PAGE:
Country Style Gravy
Country gravy goes by several names including white gravy, sawmill gravy, cream gravy, and milk gravy. Country gravy is the prime gravy in the South that is served with biscuits or with chicken-fried steak.See Popular Country Style Gravy Recipes
This classic American beef recipe is named for the herb-seasoned coating traditionally used on chicken pieces before frying. It is just as good on beef steak.
For many Southerners, learning how to make biscuits and gravy for breakfast is an essential part of growing up. While the dish is now popular all across the United States, its roots are in the American South, where biscuits and gravy are served up morning, noon, and night -- pretty much any time when one might need a "stick-to-your-ribs" meal.
There are many types of ham and many methods for how to cook ham. Some hams are already cooked and sliced into spirals so that all you have to do is heat them up. Others are canned and can be sliced and eaten after being warmed. Country hams are completely different as they have been salt-cured and need to be bathed in water to remove the curing salt.
Learning how to cook cube steak the right way, and you'll have a flavorful meal that makes you feel like you've eaten in a steakhouse, without the dent in your wallet.
Why would you want to know how to make chicken fried steak (also know as country fried steak)? First, almost everything is more delicious when it's fried, but more importantly, this is a great trick for making a tough piece of beef more tender and flavorful. Where does the "chicken" part come in? The name nods to both the herb coating that the meat is dredged in (made with flour or breadcrumbs) -- similar to the batter used for fried chicken -- and the fact that it's fried to golden brown, just like chicken. The dish is usually made with round steak (also known as cube steak once it's been tenderized by a butcher).
When you think of Scandinavian food, you probably think of Swedish meatballs (and Ikea!). This flavorful and simple dish is by far one of the most popular to come out of Sweden (pickled herring just never took off in quite the same way). The process of how to make Swedish meatballs isn't really all that different from making any other type of meatballs. We suspect it's their miniature size as well as the lingonberry jam and gravy -- giving the dish a perfect sweet-savory balance -- that has made Swedish meatballs such a huge hit in this country.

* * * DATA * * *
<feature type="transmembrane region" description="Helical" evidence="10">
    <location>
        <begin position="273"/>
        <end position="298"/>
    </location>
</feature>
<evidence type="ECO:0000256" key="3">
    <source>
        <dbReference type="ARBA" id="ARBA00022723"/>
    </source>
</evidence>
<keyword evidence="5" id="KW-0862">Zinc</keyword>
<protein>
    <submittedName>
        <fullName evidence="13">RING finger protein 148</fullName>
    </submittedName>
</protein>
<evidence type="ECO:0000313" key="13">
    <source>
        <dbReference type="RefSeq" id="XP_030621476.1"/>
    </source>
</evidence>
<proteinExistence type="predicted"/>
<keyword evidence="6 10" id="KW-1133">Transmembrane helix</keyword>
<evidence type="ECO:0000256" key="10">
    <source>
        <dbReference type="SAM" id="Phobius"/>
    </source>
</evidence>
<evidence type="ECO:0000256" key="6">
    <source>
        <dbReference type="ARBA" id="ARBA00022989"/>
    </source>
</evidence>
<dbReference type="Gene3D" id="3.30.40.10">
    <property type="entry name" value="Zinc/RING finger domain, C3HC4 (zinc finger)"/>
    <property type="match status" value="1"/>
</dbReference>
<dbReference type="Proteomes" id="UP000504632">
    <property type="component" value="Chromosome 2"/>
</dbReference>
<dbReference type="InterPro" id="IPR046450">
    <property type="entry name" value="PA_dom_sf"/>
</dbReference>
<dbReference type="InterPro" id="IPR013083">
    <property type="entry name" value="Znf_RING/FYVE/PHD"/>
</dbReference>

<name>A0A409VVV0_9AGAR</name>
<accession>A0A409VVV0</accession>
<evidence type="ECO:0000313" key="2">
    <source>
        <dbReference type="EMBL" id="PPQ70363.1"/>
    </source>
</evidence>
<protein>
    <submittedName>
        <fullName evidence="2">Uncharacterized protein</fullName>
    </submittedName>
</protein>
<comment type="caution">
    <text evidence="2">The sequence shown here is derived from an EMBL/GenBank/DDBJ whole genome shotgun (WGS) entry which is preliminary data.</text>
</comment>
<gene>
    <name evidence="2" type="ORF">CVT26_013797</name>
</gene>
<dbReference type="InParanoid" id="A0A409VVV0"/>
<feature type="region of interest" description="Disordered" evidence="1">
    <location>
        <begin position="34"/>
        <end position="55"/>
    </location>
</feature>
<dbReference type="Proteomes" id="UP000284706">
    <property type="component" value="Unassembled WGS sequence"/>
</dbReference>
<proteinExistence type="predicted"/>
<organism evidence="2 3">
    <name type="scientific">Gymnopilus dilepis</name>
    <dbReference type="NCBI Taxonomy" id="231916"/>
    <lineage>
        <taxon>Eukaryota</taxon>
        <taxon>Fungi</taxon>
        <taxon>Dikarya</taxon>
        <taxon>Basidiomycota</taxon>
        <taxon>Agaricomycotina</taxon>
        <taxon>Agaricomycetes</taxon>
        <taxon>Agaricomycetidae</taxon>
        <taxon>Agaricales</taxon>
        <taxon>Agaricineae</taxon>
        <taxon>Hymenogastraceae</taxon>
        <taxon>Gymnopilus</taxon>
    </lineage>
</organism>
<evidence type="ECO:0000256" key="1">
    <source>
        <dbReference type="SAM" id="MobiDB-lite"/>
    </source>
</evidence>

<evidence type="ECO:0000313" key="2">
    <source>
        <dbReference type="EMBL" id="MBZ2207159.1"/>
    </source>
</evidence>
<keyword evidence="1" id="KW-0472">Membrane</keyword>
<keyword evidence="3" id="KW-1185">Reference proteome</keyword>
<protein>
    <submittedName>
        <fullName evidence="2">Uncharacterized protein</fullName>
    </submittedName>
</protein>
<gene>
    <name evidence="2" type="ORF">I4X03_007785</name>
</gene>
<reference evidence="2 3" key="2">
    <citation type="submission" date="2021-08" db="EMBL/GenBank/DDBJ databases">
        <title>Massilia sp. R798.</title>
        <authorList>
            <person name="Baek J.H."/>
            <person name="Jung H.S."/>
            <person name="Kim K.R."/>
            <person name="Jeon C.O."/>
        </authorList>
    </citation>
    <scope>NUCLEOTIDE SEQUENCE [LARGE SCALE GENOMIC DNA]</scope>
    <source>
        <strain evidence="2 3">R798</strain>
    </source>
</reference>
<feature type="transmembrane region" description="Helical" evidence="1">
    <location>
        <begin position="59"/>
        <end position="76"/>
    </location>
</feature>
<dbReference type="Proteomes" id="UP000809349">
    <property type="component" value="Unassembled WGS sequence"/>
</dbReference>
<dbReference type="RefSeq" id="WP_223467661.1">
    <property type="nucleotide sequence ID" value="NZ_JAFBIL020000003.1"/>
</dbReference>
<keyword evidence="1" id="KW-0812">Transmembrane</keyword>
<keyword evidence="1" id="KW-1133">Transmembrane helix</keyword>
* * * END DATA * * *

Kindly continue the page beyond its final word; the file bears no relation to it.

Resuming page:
If you want to know how to make sweet-potato pie as silky smooth and buttery rich as what comes out of a Southern cook's kitchen, this is the recipe for you. Evaporated milk gives it a velvety texture, and a hint of lemon and dash of nutmeg keep the pie from becoming cloyingly sweet.
If your idea of a home-style meal isn't complete without a mouthwatering side of mashed potatoes, you're going to love the satisfaction of learning how to make mashed potatoes from scratch. Homemade mashed potatoes are creamy, filling and so much better than the instant variety. While this tasty side has gotten a bit of a bad rap thanks to the low-carb diet craze, mashed potatoes actually provide a number of essential nutrients, including fiber, protein, calcium, iron and a full 30 percent of your recommended daily intake of vitamin C in just a single serving.
Old-time Southern grandmas sure knew how to make cornbread dressing -- a rich and tasty side dish, with a delightfully light and fluffy texture. The perfect accompaniment to roast chicken and turkey, once upon a time cornbread dressing was as crucial to the Thanksgiving feast as the turkey. Today it isn't reserved only for holidays -- it's the perfect casserole for company dinners, special roasts or buffets.